ode Banking announced over the weekend, in a story in The Telelgraph, that they intend to list on the London Stock Exchange in as soon as a month. The news can be seen as exciting for most in the cryptocurrency industry as the self proclaimed 'Bitcoin Bank' gains attention and continues to raises significant funds. But what sits under the hood of Mode maybe exactly what has held Bitcoin and cryptocurrencies back - a lack of clarity and trust.

Mode was founded by Jonathan Rowland, son of David Rowland, famous 'Tax Haven' ex-pat and advisor and friend of disgraced royal Prince Andrew. It's been a tough year for the Duke of York, but never far from his side since 2005 are the Rowlands, in a seemingly mutually beneficial capacity. The shear mention of Epstein would send most wealthy, moderately well known professionals running for the hills - Jonathan Rowland sends the prince an email.

In December 2019, while Bitcoin was struggling to hold above $7000, the Mail on Sunday ran an expose on Prince Andrew that was more about the involvement and dealings of Mode's own Jonathan Rowland than the Duke. Currently CEO of an enigma of an entity in Banque Havilland, under investigation by the FCA as recently as March for FX price manipulation, you may think Jonathan has more on his mind than a cryptocurrency wallet, but there is clearly a belief there is money to be made in the world of retail crypto accounts.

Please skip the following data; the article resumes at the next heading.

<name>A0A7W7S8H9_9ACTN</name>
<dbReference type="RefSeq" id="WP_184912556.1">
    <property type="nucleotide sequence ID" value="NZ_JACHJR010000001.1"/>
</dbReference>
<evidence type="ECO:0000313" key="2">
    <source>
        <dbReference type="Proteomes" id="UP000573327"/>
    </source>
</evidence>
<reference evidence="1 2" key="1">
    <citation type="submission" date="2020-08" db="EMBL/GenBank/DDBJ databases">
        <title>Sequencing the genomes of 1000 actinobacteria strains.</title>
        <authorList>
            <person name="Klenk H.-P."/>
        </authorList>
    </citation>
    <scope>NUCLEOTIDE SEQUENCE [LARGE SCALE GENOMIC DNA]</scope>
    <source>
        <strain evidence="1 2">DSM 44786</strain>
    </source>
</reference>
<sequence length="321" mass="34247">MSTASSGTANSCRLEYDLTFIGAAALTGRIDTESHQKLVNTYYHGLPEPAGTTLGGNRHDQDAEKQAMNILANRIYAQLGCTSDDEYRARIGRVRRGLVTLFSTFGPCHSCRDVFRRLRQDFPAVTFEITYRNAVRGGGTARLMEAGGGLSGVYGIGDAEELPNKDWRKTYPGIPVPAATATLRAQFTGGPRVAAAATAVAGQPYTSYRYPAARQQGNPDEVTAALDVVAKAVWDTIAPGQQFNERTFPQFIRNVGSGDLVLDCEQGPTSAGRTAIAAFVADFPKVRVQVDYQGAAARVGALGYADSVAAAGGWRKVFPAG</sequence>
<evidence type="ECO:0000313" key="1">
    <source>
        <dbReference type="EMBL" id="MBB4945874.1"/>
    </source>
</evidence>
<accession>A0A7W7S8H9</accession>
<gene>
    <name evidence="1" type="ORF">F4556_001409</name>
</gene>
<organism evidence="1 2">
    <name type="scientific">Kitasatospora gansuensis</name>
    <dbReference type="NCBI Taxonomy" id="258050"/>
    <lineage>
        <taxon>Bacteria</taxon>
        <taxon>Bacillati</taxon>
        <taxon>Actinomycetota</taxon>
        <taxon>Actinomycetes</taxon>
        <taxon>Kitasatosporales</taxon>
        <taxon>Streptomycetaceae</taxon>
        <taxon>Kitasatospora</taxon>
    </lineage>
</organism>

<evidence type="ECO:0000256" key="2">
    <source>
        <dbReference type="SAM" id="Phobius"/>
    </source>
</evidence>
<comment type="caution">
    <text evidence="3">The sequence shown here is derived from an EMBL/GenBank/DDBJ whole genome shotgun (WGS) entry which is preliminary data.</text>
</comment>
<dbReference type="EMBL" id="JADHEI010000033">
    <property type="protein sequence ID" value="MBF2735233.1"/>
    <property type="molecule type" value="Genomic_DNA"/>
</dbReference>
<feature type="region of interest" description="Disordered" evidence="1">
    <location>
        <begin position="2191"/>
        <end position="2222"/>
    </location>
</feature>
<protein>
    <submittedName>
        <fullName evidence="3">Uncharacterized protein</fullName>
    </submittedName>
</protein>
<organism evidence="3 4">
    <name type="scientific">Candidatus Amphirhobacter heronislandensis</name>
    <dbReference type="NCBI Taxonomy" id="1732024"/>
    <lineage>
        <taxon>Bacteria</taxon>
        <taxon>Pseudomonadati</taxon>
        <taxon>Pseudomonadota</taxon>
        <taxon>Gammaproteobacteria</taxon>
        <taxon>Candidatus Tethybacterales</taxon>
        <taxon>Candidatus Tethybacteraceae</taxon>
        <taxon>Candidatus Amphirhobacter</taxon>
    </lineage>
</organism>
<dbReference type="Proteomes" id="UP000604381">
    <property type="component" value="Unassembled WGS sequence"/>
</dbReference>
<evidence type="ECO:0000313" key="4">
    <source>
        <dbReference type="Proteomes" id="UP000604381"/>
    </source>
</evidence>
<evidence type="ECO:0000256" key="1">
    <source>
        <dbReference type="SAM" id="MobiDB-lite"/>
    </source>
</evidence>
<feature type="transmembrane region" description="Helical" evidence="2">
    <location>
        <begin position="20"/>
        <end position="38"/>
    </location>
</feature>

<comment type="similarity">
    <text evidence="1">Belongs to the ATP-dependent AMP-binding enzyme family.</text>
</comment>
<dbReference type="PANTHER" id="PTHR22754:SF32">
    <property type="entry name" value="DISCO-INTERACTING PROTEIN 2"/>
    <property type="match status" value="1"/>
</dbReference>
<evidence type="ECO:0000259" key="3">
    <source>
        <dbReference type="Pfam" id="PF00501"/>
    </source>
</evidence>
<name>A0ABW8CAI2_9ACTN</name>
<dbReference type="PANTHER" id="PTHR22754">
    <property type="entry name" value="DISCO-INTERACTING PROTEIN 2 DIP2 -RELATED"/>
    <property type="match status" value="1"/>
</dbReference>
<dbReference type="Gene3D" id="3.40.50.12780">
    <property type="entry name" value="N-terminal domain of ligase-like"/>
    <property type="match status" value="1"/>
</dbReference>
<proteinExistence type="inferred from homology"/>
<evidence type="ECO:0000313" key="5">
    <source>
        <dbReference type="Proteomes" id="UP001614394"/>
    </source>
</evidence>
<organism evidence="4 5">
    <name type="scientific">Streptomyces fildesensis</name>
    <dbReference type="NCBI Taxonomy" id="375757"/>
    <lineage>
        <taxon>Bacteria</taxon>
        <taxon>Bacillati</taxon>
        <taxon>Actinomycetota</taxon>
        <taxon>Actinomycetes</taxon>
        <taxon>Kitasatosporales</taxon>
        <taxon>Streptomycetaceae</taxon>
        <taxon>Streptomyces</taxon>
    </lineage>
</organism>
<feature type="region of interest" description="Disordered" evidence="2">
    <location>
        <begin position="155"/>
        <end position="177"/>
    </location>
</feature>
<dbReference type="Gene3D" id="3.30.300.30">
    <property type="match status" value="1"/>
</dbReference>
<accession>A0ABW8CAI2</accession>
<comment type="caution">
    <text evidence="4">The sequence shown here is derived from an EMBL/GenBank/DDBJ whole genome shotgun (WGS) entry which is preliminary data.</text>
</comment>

As highlighted by the MoS, the Rowlands have been able to use their ties to the Duke to promote the activities of their formerly collapsed and heavily fined bank (Kaupthing offices raided by SFO and Banque Havilland fined $4m) to some of the worlds richest and most powerful businessmen. Taxpayer funded trips to China and Saudi, with meetings seemingly dictated at will by Mr Rowland, have left Prince Andrew fighting for his official royal role just weeks after increased speculation around his connections to Epstein.

Although unlikely to deter many from a project that on the surface seems well put together, the signs are that Mode may well struggle with regulation and compliance, while their position as an unlicensed agent for payments provider Modulr could mean an FCA license may never appear, such is their knowledge of Rowland's past and ongoing business dealings. Therefore if Modulr no longer want the risk of retail crypto payments alongside their fiat offering, what happens to Mode and their heavily invested customers?

How does this effect Mode?

It's unlikely we'll ever know if Mode was part of such discussions in China and the Middle East, although they certainly seem well funded. Such external influence over a consumer facing bank would be of concern to many, especially regulators while the type of investigations under way at Banque Havilland just add to the mystery.

Without a payments license, Mode will remain a middle man for 3rd parties such as Modulr, Celsius Network and Bitgo and may face siginificant regulatory pressure in the coming years, something that any investors in a stock exchange listing would need to be very wary of.

Hopefully Mode goes on to provide a fantastic product to the industry.

Sep 7, 2020
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